Definition of visa in English:

visa

noun

  • An endorsement on a passport indicating that the holder is allowed to enter, leave, or stay for a specified period of time in a country.

    ‘a tourist visa’
    ‘the Home Office has extended her visa’
    ‘an exit visa’
    [as modifier] ‘US visa restrictions’
    • ‘Changes to the working visa regulations have allowed Moorby to finally get his man.’
    • ‘Two years after his release, he was granted a tourist visa and fled to Germany.’
    • ‘The visas allow people to work for any employer in Ireland, for a maximum of two years.’
    • ‘I now have a restricted visa which allows me work in certain limited areas.’
    • ‘He said he has only worked in Europe with business visas, which allow stays of 90 days.’
    • ‘The visas could allow the bearer to travel freely within the European Union.’
    • ‘The Commonwealth legislates on who does or does not get a visa to enter Australia.’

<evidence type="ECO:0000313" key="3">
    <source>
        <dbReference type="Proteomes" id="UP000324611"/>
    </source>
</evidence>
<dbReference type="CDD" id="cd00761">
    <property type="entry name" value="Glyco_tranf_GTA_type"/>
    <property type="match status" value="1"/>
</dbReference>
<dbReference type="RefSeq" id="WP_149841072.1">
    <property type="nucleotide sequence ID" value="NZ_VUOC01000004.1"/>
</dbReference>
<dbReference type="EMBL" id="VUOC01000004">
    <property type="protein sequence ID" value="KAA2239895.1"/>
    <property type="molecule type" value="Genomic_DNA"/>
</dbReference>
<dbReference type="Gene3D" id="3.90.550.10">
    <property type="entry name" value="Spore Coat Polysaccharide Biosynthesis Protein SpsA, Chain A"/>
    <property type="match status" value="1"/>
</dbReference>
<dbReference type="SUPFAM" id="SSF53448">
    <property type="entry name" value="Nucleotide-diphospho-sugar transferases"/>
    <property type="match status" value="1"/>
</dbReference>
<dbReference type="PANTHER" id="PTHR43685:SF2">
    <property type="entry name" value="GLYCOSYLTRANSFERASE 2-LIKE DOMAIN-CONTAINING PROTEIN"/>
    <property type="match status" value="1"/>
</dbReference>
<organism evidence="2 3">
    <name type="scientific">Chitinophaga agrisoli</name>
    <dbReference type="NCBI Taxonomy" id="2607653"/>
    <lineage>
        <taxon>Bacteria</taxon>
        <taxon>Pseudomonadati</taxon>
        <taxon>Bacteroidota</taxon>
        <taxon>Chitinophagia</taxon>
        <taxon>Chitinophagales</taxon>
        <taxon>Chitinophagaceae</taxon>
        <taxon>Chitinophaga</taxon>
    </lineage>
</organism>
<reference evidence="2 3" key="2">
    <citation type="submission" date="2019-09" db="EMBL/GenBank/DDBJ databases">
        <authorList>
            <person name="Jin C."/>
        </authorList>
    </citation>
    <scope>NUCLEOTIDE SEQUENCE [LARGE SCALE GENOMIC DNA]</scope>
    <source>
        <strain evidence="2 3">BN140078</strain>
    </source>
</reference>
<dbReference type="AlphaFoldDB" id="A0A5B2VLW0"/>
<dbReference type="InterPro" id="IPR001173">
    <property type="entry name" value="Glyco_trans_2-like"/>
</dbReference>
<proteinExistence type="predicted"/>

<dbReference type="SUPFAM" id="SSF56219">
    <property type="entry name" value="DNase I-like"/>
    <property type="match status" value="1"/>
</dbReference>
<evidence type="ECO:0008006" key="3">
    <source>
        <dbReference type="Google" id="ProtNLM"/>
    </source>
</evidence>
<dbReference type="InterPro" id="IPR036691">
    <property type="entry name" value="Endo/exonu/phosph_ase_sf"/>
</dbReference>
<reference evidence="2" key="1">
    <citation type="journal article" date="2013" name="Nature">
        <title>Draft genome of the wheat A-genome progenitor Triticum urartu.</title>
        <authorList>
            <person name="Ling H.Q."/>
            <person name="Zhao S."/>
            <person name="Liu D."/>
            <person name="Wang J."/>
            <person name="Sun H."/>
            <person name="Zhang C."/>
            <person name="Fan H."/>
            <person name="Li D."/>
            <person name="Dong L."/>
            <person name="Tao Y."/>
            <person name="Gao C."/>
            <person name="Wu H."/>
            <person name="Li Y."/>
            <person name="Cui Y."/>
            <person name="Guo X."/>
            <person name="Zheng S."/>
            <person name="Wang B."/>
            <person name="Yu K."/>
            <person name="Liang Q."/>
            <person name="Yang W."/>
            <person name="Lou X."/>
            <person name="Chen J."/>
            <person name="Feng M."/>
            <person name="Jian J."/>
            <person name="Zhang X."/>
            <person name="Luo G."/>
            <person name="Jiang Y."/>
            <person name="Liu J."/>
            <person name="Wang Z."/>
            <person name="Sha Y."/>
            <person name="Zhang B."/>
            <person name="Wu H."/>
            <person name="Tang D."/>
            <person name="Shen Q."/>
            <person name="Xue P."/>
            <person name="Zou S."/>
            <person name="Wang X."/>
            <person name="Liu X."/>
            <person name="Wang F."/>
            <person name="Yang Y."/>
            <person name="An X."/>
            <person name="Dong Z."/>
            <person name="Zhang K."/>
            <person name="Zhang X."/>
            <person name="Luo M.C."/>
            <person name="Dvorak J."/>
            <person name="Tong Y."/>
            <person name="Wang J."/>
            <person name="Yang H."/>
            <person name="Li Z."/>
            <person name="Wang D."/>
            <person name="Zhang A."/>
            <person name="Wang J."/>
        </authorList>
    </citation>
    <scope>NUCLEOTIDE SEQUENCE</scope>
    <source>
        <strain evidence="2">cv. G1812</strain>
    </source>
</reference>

• ‘Dumai is a port where citizens from most countries can enter Indonesia without a visa.’
    • ‘How had he been able to travel to Australia in May on a tourist visa, using his own name and passport?’
    • ‘I would like to think they are currently New Zealand citizens or holders of permanent residence visas.’
    • ‘This rule, by the way, does not apply to routine tourist and non immigrant visa holders.’
    • ‘Students were issued with student visas, which allowed them to work part time for up to 20 hours a week.’
    • ‘A number of freelance journalists are understood to be planning to enter the country on tourist visas.’
    • ‘The agency said the visas allowed them to work for a company in Houston, not in San Antonio.’
    • ‘Their trip was blocked even though they had all the necessary permits, visas and plane tickets.’
    • ‘The passports were replaced with clean documents, and the men applied for visas to enter the US.’
    • ‘British passport holders don't require visas if staying less than 60 days.’
    • ‘They will be eligible to stay in Thailand as short stay business operators rather than be issued tourist visas.’
    • ‘He had a British passport and did not need a visa to enter Canada, he said.’
    • ‘The new office is aimed at helping foreign patients with their visas whilst staying the hospital.’

Origin

Mid 19th century: via French from Latin visa, past participle (neuter plural) of videre to see.

Pronunciation:

visa

/ˈviːzə/